Thursday, February 23, 2012
Review: "Act of Valor"
"Act of Valor" is a groundbreaking film, but not in a good way. It's the first Hollywood film to feature active-duty Navy SEALs in lead roles in which they play fictionalized versions of themselves. This works well for the movie's many combat scenes, which combine an unsettling amount of verisimilitude with the shoot-em-up thrills of a high-end Xbox game.
It's not such a hot move during the dialogue scenes meant to establish the characters -- e.g., spending time with their families before the big mission, exchanging letters to their wives in case they die, and so forth.
Here, they display all the acting skill you'd expect of men trained to kill for a living instead of perform for a camera: unmodulated speech, dull expressions and a level of woodenness heretofore seen only from a dime store Indian. It doesn't help that the two main characters are so similar in voice and speech, I could barely tell them apart aside from the toothpick one has continually perched in the corner of his mouth.
"Valor" also does something I've never seen before: the film opens with the co-directors, Mike McCoy and Scott Waugh, introducing the movie and talking about the unprecedented level of cooperation they received from the U.S. military, and why they felt they had to cast real military personnel instead of thespians.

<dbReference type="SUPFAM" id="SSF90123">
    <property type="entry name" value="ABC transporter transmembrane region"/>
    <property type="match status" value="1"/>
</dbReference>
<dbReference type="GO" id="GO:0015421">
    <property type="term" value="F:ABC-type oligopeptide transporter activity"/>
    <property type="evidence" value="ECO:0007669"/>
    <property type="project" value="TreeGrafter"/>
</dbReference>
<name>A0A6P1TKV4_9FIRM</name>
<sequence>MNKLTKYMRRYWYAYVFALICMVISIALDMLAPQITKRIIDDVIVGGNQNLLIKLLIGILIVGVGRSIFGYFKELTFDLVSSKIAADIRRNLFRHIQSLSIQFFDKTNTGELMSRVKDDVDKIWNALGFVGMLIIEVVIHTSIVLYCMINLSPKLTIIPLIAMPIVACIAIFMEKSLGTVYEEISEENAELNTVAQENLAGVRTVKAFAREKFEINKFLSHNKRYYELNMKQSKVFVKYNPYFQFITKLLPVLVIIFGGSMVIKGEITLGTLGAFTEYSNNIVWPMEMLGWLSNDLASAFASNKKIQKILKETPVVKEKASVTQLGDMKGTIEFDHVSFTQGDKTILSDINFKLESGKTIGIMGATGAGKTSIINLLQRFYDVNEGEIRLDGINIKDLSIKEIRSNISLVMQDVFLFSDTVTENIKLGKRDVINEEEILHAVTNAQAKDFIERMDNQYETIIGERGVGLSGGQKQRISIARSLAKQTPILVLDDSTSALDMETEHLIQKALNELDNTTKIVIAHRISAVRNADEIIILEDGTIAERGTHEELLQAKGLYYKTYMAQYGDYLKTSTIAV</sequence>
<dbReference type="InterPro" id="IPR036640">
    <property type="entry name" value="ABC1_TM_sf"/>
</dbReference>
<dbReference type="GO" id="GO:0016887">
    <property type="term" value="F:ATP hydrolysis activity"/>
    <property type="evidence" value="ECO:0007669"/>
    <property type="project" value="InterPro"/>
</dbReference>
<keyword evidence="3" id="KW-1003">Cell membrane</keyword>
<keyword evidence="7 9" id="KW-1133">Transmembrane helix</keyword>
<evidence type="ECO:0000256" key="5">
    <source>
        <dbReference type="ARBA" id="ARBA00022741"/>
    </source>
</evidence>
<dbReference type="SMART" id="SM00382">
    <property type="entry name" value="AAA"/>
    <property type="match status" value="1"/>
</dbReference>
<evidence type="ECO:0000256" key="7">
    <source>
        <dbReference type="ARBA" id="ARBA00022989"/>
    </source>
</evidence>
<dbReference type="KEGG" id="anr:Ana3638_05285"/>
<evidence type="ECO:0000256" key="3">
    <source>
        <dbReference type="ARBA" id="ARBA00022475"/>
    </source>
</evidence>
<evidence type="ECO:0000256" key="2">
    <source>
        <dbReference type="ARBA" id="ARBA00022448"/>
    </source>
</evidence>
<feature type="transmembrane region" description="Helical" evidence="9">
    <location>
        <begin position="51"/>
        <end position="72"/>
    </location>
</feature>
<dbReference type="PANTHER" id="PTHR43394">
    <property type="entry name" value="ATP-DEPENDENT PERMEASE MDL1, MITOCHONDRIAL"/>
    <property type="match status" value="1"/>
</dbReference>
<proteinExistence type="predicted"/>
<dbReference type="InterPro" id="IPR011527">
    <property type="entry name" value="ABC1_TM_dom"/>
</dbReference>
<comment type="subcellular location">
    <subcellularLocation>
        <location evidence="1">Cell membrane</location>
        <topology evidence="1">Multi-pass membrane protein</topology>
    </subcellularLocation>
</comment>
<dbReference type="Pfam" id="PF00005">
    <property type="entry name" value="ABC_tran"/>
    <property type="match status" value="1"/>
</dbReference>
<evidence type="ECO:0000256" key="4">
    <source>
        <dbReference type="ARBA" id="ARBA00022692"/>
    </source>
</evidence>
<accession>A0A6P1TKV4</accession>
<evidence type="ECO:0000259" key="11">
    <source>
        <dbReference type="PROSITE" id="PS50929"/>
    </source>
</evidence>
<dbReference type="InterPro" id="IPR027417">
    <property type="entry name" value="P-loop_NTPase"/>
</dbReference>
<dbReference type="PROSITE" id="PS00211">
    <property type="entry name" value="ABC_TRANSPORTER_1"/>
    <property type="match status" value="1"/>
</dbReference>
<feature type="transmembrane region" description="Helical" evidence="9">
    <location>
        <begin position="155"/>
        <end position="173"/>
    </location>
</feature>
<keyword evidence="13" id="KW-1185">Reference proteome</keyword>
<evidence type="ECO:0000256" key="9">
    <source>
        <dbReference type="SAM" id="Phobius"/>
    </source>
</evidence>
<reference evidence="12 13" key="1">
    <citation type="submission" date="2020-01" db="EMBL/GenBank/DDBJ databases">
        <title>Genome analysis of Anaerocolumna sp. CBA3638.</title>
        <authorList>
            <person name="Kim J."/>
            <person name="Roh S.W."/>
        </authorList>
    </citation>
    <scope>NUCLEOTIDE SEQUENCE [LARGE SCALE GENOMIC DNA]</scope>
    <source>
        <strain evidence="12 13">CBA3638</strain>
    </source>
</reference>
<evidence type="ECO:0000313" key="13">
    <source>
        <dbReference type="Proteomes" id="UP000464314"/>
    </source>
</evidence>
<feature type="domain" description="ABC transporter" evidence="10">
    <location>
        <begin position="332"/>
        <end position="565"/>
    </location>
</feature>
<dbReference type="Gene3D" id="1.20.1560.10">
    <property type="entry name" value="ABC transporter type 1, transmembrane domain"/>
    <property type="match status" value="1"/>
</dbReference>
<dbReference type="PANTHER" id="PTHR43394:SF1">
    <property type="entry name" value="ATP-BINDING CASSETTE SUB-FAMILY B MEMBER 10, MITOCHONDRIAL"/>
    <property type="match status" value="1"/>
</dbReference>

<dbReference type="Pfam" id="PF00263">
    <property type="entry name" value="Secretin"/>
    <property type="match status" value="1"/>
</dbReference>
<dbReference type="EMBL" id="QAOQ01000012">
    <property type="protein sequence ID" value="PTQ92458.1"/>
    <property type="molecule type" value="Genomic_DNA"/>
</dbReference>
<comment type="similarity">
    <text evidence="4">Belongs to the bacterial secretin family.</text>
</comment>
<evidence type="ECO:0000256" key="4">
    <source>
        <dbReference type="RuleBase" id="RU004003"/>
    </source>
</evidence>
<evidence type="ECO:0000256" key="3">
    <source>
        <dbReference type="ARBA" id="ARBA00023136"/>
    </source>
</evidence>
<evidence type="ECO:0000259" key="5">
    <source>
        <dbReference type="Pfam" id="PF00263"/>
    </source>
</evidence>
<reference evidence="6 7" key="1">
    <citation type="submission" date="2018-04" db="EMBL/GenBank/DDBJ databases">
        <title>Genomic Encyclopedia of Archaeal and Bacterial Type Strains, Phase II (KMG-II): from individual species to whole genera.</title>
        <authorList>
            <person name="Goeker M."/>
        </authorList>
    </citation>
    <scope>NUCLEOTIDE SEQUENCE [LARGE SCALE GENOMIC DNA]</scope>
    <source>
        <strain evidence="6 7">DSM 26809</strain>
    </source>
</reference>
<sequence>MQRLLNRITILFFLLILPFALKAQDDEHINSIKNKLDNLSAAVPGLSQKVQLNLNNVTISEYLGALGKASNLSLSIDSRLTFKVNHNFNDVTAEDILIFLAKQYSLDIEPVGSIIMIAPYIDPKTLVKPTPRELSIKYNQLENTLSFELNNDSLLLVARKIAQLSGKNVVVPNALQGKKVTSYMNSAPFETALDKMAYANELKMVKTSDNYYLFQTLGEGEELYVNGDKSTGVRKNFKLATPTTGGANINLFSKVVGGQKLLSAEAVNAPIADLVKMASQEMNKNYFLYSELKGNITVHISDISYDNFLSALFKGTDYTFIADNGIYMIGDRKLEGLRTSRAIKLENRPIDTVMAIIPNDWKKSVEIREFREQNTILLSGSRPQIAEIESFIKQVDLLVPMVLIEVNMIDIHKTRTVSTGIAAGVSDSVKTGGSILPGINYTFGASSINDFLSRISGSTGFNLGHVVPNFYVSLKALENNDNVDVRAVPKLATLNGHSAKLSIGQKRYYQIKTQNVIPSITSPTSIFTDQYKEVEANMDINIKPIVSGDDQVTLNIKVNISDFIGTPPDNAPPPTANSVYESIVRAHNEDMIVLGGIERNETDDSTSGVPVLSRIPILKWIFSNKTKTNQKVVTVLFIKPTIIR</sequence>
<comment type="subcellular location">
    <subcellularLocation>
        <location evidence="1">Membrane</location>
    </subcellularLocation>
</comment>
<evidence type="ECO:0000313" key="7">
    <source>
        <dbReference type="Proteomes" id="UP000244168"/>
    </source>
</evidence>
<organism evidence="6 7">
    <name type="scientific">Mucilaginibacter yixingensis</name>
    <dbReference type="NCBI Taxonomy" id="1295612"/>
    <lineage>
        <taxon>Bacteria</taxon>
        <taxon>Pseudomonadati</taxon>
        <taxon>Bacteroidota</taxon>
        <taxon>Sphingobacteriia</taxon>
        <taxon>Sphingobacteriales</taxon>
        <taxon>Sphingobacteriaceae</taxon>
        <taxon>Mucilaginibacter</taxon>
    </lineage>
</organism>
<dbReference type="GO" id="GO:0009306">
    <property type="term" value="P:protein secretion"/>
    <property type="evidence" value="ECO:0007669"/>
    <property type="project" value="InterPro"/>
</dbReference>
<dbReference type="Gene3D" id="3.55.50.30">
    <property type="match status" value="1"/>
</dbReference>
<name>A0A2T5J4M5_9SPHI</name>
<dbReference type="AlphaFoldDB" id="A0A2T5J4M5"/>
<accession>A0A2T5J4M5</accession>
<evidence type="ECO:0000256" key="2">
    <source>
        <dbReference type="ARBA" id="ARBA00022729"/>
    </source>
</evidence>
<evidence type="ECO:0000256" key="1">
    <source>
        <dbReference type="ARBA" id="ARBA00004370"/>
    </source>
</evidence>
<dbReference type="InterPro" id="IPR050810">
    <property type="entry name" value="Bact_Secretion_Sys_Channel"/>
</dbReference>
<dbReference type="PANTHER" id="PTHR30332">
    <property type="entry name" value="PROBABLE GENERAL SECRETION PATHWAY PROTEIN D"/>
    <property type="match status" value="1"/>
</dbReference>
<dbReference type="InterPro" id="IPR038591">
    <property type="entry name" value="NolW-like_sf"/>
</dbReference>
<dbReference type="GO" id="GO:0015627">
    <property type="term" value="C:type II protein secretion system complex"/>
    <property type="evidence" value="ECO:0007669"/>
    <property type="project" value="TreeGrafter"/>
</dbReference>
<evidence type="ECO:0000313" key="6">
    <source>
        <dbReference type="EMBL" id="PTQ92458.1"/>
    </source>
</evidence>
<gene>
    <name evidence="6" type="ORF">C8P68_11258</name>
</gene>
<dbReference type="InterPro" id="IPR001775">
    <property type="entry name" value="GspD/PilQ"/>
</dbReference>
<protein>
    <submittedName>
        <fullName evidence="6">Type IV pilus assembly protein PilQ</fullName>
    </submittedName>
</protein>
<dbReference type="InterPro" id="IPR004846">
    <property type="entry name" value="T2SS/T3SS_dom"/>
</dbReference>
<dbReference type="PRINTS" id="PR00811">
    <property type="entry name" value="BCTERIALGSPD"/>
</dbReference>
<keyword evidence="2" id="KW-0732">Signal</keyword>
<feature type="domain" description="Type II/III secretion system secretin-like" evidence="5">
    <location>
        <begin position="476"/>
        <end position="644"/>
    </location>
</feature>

All I know is movies are like jokes: you shouldn't have to explain them. And even worse than having to give an explanation afterward is feeling the need to offer a preemptive one.
There are actually a few professional actors cast in supporting roles and, notably, as the two primary villains. Roselyn Sanchez plays a CIA agent kidnapped by a Russian arms smuggler (Alex Veadov), whose childhood friend (Jason Cottle) has morphed into a Muslim jihadist, which is odd since they were both born Jewish.
Never mind. From there, the plot morphs into a to smuggle explosive vests made from non-detectable ceramic beads that some Philippine recruits are supposed to detonate at all-American locations like the Sunset Strip in Las Vegas. Those bastards!
I could almost forgive the movie for its gimmicky casting and nonsensical script (courtesy of Kurt Johnstad) if the combat scenes were crisply shot and well-staged. Alas, McCoy and Waugh show little flair or even competence in portraying the firefights, falling back on the tried-and-true cheat of shaky cameras and quick editing to mask the lack of any visual coherence.
It doesn't help that the SEALs all talk in dense jargon-speak that's supposed to sound really authentic: "going downrange," calling each other "operators," etc. My favorite was when one SEAL asks solemnly if a subject will be "ambulatory." The grizzled commander informs him they must assume they will be "non-ambulatory." What they mean is whether the person can walk or not, which is what they should just say.
"Act of Valor" does contain a few moving moments, when the movie bothers to remind us that the guys behind the Kevlar vets and night scopes are representative of the men and women who fight and die to protect us. Beyond that, watching it is like playing a video game that you can hit Restart on anytime, but don't want to.
1.5 stars out of four